Newspaper readers in Albany and around the world this week got treated to a “warning of a climate emergency.” The warning would be easier to heed if the recommendations of the authors were not as ominous as they sound.
The paper appeared in the “Viewpoint” section of a journal called BioScience and was written by two ecologists at Oregon State University and several others around the world. They argue that as scientists they have a moral obligation to warn humanity of any catastrophic threat. And they conclude: “An immense increase of scale in endeavors to conserve our biosphere is needed to avoid untold suffering due to the climate crisis.”
What to they want us to do? You can read their entire paper, but here are some highlights I thought worth noting.
“The climate crisis is closely linked to excessive consumption of the wealthy lifestyle,” the authors declare. Admittedly a little less consumption would not be a bad thing, unless your job depends on providing the goods and services that people need and want.
Specifically, among other things, the authors want the world to quit extracting fossil fuels or at least to steadily increase their price to restrain their use. That would certainly stop all our problems with traffic congestion. Unfortunately it would also prevent most Albany area residents from getting to work or back home again.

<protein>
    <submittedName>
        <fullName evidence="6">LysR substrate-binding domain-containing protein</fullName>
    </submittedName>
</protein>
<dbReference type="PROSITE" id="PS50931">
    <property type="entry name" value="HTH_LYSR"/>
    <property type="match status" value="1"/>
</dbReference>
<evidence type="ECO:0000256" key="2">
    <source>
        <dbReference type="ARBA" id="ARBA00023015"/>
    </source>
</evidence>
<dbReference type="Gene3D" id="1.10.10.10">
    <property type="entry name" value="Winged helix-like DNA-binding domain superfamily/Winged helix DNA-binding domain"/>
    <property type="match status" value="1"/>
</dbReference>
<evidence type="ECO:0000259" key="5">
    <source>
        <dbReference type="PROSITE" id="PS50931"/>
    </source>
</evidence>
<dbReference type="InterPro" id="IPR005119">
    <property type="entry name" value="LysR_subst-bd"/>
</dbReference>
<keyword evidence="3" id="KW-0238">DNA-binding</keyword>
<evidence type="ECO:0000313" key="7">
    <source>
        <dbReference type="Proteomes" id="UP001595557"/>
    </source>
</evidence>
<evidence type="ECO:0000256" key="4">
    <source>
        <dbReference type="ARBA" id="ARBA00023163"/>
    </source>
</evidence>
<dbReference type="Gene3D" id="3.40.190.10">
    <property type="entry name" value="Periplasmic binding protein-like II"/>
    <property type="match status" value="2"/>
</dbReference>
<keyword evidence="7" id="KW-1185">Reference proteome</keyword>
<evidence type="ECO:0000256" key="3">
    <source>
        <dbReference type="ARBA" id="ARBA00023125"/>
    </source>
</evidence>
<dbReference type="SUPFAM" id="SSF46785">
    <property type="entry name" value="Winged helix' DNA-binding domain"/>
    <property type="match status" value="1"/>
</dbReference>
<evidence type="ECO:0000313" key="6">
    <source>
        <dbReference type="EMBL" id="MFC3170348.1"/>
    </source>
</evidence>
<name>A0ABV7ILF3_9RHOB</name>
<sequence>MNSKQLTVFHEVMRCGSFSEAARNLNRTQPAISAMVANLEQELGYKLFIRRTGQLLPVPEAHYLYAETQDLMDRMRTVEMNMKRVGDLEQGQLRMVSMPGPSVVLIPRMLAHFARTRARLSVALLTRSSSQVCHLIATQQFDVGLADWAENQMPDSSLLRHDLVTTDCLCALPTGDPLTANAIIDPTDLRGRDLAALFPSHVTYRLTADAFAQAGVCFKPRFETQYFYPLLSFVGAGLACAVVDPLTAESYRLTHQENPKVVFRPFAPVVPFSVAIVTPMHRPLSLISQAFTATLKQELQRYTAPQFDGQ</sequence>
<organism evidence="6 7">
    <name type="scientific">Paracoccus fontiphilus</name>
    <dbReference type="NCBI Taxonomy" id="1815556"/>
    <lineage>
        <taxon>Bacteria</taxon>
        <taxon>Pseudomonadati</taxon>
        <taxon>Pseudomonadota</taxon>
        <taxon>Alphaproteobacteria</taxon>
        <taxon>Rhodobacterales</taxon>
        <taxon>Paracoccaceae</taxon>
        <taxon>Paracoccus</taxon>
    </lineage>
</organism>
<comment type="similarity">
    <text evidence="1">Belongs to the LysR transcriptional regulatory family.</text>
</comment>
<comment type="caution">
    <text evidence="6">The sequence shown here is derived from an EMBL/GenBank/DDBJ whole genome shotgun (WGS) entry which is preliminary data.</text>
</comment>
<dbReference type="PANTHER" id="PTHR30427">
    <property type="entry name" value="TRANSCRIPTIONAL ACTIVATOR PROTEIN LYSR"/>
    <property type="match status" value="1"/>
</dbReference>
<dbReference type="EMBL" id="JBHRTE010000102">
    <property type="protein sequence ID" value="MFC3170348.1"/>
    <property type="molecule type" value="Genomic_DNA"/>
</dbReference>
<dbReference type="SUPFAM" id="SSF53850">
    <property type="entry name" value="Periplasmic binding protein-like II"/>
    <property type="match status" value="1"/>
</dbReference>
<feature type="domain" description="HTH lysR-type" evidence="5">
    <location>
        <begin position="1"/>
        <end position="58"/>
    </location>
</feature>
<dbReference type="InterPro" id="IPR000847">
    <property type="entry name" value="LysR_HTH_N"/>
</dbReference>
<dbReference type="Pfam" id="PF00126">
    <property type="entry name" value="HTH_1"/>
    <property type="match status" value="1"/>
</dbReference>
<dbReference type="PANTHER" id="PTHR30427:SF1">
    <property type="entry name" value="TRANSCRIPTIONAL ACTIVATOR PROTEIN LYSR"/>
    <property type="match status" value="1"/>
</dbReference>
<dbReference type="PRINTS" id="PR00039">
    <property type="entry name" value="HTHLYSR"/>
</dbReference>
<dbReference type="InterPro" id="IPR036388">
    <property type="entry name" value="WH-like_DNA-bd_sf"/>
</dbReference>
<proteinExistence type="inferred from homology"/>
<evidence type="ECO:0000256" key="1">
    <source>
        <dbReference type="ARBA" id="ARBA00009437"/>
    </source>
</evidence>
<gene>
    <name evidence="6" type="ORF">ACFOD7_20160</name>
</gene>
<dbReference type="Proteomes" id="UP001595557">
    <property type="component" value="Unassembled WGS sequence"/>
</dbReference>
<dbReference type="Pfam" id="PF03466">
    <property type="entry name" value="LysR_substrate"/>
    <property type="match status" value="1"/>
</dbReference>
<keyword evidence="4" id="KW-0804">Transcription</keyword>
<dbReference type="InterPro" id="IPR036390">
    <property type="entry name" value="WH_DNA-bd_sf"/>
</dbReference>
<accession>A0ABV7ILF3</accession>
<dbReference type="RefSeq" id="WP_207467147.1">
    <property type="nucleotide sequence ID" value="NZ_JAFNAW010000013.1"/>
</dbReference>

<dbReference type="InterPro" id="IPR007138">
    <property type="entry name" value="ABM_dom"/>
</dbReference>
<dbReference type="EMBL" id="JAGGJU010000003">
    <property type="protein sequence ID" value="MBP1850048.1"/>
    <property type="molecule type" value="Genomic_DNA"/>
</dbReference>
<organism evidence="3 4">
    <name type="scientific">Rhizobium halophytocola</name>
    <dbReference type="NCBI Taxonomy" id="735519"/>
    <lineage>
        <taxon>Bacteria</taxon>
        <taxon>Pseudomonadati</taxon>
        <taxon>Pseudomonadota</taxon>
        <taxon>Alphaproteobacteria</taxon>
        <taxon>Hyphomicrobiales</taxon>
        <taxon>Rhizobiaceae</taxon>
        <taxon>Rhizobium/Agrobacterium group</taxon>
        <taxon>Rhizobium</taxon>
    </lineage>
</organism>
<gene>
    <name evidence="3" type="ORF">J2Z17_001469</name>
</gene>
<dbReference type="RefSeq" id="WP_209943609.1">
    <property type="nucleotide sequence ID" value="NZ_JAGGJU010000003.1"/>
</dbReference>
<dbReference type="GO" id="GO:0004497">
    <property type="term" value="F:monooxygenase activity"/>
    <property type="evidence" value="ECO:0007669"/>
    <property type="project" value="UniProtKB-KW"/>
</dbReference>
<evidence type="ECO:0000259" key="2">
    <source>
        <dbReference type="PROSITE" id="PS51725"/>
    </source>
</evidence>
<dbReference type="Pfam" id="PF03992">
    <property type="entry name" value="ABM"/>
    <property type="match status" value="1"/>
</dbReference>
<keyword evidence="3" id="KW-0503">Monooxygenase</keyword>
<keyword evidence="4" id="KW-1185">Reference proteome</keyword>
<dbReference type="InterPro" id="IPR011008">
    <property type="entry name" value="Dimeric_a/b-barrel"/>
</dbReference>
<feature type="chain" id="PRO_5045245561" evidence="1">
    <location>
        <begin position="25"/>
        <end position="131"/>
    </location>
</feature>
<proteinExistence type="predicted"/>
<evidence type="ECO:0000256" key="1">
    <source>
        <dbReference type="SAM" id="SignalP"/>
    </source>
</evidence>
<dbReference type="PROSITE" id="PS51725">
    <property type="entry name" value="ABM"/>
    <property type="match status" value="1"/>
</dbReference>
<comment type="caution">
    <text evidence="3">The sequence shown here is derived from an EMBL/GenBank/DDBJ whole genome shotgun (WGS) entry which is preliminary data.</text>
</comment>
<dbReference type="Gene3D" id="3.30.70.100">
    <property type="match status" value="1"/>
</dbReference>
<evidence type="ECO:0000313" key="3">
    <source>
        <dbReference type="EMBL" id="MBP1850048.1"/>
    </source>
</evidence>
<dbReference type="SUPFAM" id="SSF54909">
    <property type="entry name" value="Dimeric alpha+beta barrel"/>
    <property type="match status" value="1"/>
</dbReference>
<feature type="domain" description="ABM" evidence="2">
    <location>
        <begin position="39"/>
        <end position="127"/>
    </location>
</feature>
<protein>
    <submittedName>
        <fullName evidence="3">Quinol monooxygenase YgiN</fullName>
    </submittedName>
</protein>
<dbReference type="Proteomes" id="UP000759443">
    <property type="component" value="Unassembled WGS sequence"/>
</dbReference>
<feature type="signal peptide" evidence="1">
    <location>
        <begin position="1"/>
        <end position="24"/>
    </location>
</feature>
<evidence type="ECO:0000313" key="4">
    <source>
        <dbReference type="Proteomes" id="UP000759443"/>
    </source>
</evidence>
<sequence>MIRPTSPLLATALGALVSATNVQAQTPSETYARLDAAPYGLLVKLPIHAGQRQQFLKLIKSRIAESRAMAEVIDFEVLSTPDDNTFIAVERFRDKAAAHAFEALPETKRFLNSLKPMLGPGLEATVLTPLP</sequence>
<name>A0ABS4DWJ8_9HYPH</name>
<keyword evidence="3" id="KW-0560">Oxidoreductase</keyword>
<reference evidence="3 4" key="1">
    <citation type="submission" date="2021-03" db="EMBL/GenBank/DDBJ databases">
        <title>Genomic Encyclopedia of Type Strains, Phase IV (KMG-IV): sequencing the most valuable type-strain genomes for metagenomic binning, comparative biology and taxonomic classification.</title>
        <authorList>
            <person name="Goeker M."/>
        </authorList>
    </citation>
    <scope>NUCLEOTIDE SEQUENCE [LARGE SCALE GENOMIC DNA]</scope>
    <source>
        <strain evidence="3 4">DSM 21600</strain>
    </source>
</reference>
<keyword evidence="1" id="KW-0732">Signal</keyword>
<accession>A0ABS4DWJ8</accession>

They also want us to quit eating meat from “ruminant livestock” to reduce the production of the greenhouse gas methane. This would have human health benefits, probably, and also free up land to produce food for humans instead of fodder for cows.
They say that “excessive extraction of materials and overexploitation of ecosytems, driven by economic growth, must be quickly curtailed… Our goals need to shift from GDP growth and the pursuit of affluence toward sustaining ecosystems and improving human well being by prioritizing basic needs and reducing inequality.”
They don’t say this, but the only way to accomplish these and other changes they want is to establish a firm government control over what people do. No matter where they live, if they are free to decide for themselves, people are not voluntarily going to quit trying to get ahead or improving their lives.
What the authors advocate, not just here but for the whole world, implies a system of totalitarian control where the people in charge, under the motto of “Fight the Climate Crisis,” force everybody below them to be equal and to be content with meeting their “basic needs.”
To citizens who value their freedom, that’s a prospect more frightening than any number of climate emergencies down the road. (hh)